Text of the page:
Album Review: Paradise Lost – Tragic Idol
Posted by Reggie
After 22 years (since their first release) and 13 studio albums later, what could I possibly say about the new Paradise Lost album, Tragic Idol? For starters it is as obscure and bursting with as much impending doom as their earliest work. Not so much on the gothic side of the genre, but more on the doom metal side. Continuing on with their latest trend (three albums or so), Paradise Lost have again harnessed despondency from the doom gods and created some of the heaviest music of their career. Yet, they still add melancholic melodies that define the genre they helped expand so many years ago. The new album is more or less a continuation of where Faith Divides Us – Death Unites Us left off, however, taking their dejection even further away from the synthesized melodies they have used in the past. Tragic Idol is stripped down metal with no filler!
Nick Holmes’ vocals further explore the grunting-style he started with two decade ago. He surely hasn’t lost that ability, thankfully. There are bits of cleanliness here and there (Tragic Idol, Fear of Impending Hell), but mostly this is honest to goodness (no pun intended) doom metal. If Paradise Lost is trying to make a statement about their return to roots, Tragic Idol should expunge any doubt about the band’s current status as doom gods.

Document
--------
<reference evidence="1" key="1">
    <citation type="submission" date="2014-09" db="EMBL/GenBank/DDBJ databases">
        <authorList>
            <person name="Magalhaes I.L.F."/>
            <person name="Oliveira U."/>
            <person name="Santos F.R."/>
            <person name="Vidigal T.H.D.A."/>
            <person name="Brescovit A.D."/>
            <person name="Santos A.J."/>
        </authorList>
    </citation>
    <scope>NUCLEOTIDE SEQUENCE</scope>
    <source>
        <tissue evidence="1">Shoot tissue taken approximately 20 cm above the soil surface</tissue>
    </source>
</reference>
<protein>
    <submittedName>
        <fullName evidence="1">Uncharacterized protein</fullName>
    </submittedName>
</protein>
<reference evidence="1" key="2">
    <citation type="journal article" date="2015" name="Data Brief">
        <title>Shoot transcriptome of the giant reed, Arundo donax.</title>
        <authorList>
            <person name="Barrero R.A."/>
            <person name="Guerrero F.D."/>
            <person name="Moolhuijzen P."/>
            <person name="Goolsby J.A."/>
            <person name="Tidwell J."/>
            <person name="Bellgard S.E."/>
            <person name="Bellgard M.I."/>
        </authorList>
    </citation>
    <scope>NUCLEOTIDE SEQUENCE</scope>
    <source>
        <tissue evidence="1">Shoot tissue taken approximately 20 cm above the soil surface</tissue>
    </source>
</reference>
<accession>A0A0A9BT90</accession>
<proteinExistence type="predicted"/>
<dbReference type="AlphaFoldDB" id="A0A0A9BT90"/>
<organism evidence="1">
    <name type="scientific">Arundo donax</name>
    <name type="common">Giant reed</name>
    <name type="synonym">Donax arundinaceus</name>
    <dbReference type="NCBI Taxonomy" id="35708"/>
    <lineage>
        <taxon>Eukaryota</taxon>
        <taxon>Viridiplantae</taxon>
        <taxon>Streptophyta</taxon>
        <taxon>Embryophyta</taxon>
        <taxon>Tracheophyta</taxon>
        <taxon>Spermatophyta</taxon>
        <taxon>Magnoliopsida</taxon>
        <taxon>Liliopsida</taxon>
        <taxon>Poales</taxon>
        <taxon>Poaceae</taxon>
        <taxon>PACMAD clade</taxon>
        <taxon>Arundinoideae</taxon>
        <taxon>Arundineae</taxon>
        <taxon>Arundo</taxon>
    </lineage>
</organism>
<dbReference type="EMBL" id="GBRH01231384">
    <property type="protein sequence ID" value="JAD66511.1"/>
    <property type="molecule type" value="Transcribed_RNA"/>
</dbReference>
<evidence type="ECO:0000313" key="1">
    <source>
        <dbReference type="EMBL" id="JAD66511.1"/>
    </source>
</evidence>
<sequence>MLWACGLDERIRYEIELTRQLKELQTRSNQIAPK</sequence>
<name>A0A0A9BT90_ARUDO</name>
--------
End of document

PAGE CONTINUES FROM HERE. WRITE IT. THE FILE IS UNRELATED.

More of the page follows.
You don’t have to read between the lines to figure out their disconsolate subject-matter. The song titles alone speak volumes. With tracks like Honesty in Death, Fear of Impending Hell (my favorite song title ever), and The Glorious End, there is no question that Paradise Lost writing habits put forth much effort in storytelling especially in the area of death and solitude. For example, here is an excerpt from The Glorious End:
Faithless unrest, only the end we can see
Fading distress all innocence we conceive
Faithless martyrs now at the end we only pretend we can see
Fading darker now at the end the death you intended will be
Paradise Lost has a way of creating melodies that promote a certain level of blackness, but you never really feel down or depressed after listening. Not entirely anyway. The subject-matter is often grim, but the music seems to counterbalance this. I think it’s worthy to note that after all these years, Paradise Lost has remained a very solid group; only losing/replacing drummers over the years. I think this is a contributing factor that helps them achieve a precise doom metal style that separates them from others within their genre. They haven’t had a whole lot of outside influence. That statement doesn’t explain the album, Host, but whatever…I still liked it.
As far as surprises, Tragic Idol is not. I don’t mean that in a negative way. Based on the last few albums, I think we could assume this one was going to be as heavy, if not heavier. I think relief is more the appropriate word; relieved that they made another heavy album. What Tragic Idol is, is a great doom metal album. Greg Mackintosh’s solemn melodies prevent the complete and total feeling of impending doom. I think it’s what makes Paradise Lost as successful as they are.
At just about 46 minutes, Tragic Idol is enough to get a doom metal fix. Anything longer would probably be too much to handle all the way through and anything less is…well, not enough. Nick Holmes and crew have made another quality doom metal album worthy of high praise.